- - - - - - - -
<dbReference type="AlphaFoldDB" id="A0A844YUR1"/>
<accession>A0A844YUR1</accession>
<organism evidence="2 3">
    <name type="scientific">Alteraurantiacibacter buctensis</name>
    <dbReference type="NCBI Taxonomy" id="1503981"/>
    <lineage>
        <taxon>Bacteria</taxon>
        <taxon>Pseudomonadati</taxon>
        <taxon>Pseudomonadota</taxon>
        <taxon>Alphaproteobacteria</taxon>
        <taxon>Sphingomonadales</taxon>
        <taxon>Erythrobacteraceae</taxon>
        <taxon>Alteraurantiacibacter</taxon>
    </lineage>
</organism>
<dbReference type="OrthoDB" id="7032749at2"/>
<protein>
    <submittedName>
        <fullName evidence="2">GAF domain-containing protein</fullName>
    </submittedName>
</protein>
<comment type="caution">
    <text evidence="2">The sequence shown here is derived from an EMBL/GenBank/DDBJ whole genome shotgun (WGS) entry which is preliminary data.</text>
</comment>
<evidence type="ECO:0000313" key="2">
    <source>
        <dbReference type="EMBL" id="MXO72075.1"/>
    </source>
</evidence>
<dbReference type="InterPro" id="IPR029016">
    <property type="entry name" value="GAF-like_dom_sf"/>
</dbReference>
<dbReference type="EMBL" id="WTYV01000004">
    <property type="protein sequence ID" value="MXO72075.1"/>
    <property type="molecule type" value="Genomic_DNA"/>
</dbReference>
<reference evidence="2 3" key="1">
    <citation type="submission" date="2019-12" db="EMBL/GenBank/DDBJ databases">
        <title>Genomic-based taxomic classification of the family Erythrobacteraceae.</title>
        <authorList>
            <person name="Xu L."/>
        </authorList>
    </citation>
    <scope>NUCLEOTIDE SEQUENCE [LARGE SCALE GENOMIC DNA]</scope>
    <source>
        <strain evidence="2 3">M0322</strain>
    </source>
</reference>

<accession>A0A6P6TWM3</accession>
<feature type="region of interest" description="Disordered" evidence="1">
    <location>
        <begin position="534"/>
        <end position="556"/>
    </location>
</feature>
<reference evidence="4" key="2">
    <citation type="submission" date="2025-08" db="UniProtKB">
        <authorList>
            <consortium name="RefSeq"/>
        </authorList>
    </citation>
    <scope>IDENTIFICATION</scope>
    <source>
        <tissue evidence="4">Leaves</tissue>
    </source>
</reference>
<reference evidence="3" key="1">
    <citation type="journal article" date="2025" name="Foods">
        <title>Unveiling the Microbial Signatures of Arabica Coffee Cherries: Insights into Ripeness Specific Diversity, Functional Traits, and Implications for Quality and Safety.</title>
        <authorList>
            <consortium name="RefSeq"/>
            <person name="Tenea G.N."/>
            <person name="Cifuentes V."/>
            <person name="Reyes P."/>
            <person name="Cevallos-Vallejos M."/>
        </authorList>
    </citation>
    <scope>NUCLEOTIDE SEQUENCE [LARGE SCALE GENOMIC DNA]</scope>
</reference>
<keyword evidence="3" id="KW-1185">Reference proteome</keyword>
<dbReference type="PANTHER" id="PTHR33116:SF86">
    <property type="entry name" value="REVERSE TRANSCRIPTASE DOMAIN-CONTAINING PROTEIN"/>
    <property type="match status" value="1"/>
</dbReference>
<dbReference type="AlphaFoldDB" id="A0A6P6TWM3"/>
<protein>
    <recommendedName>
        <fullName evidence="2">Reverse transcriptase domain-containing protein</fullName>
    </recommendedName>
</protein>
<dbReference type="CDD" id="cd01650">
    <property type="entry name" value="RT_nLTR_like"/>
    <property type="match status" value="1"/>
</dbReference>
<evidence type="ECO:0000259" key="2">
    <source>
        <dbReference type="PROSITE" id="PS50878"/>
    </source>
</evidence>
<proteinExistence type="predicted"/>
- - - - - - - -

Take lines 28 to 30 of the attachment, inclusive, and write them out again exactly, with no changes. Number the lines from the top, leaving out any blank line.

    </source>
</evidence>
<dbReference type="InterPro" id="IPR029016">